The golden fairy tale Jaisalmer
After a visit to the Khuri desert next adventure waited for me and Louise. The city Jaisalmer, founded 1156, often is referred to as the golden city. It is a city located just 100 kilometers from the Pakistani border, surrounded by desert. Central in this fairy tale city is a fort, which from a distance looks very much like a sand castle. Inside the walls of the fort people are still living their lives. The maze of narrow alleys makes it easy to loose yourself for a few hours but there is only one way out so that is not a problem at all.
On our first day in Jailsamer we actually started by travelling a bit outside the city to the ghost town Kuldhara desert village. The story tells that when a prime minister from Jaisalmer, about 200 years ago, decided to marry a lady from this village against her and her familys will, the whole village fled one night. It was said this lady was extremely beautiful and was the daughter of the head of the village.
Jailsalmer was a very wealthy city, once the home to many rich merchant families. The most wealthy families lived in mansions of extraordinary architecture. We visited one sandstone haveli called Salim Singh-ki, built about 300 years ago. Part of it is today a museum, another part of it inhabited.
Salim Singh-ki haveli used to belong to a prime minister called Salim Sing. A grumpy man showed us around this magnificent house. The most interesing fact is that the construction aimed to confuse intriguers in all possible ways. For example stairs had different hights and where curved in ways which would confuse unwanted visitors. Doors where small and narrow to just allow for one person at the time to enter. For display was many different objects, mostly in silver, used in the daily life of the family. Among those where many different kind of keys, for example below scorpion key. The highlight though was the amazing view over the fort from the top section.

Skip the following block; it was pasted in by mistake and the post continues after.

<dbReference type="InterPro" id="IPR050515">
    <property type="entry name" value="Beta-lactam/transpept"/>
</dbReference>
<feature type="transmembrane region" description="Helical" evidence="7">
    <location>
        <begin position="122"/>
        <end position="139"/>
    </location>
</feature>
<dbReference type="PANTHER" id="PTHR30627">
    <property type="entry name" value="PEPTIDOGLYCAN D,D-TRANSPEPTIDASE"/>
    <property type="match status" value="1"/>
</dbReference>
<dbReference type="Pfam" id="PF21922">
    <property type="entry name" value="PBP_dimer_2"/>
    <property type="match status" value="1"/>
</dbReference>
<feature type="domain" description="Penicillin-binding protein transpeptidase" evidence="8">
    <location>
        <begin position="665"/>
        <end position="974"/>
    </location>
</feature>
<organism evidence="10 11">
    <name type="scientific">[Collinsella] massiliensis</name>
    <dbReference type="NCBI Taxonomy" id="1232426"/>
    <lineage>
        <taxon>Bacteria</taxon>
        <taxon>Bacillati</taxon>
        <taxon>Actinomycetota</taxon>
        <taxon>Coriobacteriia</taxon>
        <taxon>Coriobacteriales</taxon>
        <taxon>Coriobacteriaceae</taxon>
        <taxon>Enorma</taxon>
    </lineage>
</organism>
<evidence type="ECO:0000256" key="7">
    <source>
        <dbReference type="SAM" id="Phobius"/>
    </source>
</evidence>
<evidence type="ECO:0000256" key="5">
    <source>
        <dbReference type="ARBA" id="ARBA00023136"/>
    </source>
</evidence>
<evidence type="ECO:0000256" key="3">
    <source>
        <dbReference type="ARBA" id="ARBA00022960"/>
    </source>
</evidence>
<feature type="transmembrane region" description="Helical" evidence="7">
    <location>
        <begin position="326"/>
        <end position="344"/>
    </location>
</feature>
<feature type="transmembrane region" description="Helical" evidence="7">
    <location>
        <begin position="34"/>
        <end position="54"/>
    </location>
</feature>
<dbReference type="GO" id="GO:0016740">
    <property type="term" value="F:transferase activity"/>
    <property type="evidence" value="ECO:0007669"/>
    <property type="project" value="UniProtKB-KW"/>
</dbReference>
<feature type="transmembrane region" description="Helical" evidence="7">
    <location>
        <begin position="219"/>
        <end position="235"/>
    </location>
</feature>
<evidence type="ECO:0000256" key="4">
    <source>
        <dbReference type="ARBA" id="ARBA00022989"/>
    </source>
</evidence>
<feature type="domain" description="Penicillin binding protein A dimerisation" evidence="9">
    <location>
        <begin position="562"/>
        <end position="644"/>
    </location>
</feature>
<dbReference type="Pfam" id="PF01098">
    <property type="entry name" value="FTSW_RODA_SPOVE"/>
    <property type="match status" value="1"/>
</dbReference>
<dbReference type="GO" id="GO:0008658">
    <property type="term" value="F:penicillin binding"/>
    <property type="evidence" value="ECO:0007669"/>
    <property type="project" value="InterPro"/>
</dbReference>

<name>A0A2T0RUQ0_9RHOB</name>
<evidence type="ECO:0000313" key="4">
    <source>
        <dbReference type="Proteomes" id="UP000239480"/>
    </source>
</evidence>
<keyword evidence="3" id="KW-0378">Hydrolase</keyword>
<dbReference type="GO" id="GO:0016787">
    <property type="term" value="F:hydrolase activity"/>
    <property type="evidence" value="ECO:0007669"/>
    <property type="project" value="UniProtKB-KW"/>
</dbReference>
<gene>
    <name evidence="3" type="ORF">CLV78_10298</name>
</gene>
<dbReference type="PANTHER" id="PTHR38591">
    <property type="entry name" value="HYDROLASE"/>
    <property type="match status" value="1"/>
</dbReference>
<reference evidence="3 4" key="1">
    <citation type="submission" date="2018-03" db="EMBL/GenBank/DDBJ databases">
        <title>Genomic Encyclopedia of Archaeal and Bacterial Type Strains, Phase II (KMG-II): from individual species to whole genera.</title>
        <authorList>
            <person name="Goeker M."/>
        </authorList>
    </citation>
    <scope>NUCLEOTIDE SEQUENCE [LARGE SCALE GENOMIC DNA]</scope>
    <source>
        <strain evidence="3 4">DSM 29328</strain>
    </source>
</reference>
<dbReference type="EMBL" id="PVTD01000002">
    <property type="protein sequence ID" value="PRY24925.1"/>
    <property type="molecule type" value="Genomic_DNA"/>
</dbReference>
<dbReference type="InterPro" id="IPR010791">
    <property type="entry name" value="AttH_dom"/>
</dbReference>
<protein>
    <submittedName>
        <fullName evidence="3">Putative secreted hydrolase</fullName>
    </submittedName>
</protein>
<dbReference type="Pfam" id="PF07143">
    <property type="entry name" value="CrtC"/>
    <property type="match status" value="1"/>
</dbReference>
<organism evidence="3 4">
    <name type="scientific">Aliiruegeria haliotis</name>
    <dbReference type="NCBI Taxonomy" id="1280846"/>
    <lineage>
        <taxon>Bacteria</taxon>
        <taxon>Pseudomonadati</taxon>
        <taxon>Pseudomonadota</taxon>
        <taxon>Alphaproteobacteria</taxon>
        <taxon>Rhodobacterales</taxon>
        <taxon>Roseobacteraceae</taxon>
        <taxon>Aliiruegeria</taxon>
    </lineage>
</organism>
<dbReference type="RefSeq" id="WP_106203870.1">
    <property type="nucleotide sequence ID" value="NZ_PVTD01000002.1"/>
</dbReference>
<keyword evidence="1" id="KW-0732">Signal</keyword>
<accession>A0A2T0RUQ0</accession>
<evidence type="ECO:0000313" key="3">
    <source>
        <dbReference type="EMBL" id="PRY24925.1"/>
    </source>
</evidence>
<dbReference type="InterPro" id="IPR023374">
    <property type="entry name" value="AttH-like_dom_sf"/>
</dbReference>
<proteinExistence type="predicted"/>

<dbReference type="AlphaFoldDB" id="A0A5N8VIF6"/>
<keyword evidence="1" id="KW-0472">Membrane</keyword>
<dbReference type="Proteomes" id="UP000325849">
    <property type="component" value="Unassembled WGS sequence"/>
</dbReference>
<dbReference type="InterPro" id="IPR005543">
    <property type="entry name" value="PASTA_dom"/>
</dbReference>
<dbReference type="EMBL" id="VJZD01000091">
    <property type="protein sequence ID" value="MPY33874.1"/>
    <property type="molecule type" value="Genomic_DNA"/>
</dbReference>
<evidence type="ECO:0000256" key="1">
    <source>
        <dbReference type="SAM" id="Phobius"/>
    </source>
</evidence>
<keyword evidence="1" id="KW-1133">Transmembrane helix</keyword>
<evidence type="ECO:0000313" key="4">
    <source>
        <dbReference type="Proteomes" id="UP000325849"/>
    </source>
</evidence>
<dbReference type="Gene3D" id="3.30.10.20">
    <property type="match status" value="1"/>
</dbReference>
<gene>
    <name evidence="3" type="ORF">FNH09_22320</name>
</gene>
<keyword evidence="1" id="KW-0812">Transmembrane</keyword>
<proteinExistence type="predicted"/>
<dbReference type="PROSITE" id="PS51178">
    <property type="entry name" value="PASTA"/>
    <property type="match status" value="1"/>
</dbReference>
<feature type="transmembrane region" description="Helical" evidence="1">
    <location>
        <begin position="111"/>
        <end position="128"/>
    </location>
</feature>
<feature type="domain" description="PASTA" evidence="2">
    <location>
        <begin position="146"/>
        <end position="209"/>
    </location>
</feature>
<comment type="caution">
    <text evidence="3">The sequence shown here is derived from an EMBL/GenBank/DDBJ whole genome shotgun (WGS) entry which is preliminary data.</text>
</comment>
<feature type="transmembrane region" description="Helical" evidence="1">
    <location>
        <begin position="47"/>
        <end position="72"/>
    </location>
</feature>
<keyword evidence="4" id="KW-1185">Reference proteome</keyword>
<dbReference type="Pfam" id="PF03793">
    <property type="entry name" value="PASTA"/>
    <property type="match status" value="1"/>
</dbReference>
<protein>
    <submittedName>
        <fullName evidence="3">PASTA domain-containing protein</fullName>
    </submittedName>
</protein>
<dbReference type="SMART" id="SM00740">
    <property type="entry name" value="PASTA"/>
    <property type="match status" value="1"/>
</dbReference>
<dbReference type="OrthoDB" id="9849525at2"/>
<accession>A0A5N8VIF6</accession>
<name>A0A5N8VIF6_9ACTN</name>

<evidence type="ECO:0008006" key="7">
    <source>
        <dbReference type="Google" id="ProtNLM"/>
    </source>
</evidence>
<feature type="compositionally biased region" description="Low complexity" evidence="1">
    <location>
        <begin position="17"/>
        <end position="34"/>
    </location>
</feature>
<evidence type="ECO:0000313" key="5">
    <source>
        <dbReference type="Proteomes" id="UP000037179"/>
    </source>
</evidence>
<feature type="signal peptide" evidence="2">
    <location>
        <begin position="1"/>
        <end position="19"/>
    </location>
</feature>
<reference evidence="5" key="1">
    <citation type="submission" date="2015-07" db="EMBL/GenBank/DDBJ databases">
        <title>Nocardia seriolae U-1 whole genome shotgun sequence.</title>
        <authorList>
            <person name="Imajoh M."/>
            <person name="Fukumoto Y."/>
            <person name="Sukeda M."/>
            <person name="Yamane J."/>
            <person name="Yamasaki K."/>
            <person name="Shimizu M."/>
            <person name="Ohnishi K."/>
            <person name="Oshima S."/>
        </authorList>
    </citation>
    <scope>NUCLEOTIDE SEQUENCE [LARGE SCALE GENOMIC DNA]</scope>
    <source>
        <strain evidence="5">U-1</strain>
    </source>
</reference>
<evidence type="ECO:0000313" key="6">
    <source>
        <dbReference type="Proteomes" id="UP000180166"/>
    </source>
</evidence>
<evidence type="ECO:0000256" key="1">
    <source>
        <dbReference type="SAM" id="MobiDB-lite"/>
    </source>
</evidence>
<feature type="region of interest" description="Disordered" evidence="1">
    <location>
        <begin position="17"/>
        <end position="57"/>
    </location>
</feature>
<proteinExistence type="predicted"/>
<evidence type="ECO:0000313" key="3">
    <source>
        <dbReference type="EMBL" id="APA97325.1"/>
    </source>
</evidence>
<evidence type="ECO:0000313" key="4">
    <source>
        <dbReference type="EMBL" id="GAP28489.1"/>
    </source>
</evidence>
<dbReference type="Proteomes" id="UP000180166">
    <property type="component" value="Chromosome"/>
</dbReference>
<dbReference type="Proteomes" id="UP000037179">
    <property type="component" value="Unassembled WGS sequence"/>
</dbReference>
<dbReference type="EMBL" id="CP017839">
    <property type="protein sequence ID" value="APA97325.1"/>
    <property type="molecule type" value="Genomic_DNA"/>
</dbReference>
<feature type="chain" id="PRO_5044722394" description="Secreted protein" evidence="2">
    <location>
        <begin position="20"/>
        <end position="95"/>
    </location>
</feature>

After a day of sightseeing around Jaisalmer and its fort we where brought to a view point for seeing the sun set and the colors of Jaisalmer changing. We where taken to a place not that well know by tourists where we where accompanied by a man playing an instrument called Chikara. Some local boys joined us as well for this magic moment.
Our second day we managed to get some alone time for just strolling around inside the fort. Having a guide and a driver is very nice and comforting but sometimes it is relaxing to just stroll around aimlessly on your own. And so we did on the 24th of December, Christmas Eve. We strolled the narrow alleys inside the Jaisalmer forts and, despite warnings from our guide, we visited some vendors as well. As a traveller you know you will get overcharged but ofcourse that does not stop one from shopping
Inside the walls are a set of Jain temples (I did not know before visiting Rajasthan but Jainis is a separate religion practiced throughout India). We visited two of them. They where made by red sand stone and contains sculptures and decorations that are extremely detailed and beautiful. The best part though was the “after Jain temple beer” on one of the many rooftop terraces, watching the desert landscape in the distance and slowly seeing the surrounding buildings turning into gold. Behind me & Louise on one of the bottom pictures you see a glimpse of the Jain temples
Posted on February 24, 2013, in India and tagged Backpacking, desert, havelis, India, Jain temples, Jaisalmer, Kuldhara, Photography, Photos, Rajasthan, Salim Singh haveli, Travel. Bookmark the permalink. 14 Comments.